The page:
Tulane professor reveals genetic differences in advanced prostate tumors

Pierre St-Jean

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NEW ORLEANS, LA - Dr. Predo Barata, an assistant professor at Tulane University, and his colleagues conducted research to find racial differences in advanced prostate tumors.

Dr. Predo Barata is part of the Department of Hematology and Medical Oncology at Tulane's School of Medicine. He said that African American men with prostate cancer have been diagnosed with more aggressive diseases at younger ages. Generally, African American men also have a poorer prognosis than non-Black patients, but data shows that they respond similarly and sometimes better to different systemic therapies than non-Black patients.

Barata and his colleagues believe that this could be caused by the underlying genetics of the tumors. To find racial differences in the molecular characterization of advanced prostate tumors, Barata and his colleagues use liquid biopsy, which is a blood test that looks for tumor DNA in the bloodstream.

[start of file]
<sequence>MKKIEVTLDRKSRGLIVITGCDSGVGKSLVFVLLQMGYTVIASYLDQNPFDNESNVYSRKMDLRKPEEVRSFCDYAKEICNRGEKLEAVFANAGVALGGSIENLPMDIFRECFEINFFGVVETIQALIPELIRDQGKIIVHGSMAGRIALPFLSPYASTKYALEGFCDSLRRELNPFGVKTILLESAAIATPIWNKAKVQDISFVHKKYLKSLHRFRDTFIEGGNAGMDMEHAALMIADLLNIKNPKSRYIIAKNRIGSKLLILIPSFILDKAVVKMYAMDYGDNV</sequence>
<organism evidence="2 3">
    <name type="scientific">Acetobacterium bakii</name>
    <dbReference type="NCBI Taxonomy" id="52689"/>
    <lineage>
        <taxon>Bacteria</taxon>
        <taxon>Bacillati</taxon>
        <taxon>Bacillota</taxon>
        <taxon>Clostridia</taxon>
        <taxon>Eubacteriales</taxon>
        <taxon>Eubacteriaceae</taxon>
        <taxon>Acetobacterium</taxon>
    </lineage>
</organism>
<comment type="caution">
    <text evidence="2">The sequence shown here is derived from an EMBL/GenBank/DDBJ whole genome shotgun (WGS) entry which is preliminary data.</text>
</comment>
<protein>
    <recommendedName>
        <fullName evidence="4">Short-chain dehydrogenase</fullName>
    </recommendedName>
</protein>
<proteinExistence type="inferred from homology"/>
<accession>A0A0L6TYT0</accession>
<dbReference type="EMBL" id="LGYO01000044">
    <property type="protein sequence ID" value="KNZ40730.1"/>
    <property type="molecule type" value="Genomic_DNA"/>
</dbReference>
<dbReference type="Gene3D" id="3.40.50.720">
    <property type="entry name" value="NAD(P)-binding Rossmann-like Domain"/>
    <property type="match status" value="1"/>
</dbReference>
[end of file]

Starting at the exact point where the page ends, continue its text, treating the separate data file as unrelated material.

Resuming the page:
Barata said, “More specifically, we were looking for signatures or gene expressions in the samples from African American patients that could have therapeutic implications.”

The research used liquid biopsies of 552 advanced prostate cancer patients, which include 125 African American patients and 427 White patients, and they were provided by the University of Utah School of Medicine, the University of Alabama at Birmingham, Medical University of South Carolina, the Emory University School of Medicine, Karmanos Cancer Institute, and Tulane Cancer Center.

The data shows that African Americans have different cancers and that they respond to treatment differently. Barata added that most clinical trials for prostate cancer mostly enroll White men and that they have to build on the research in order to improve the outcome of minority patients.

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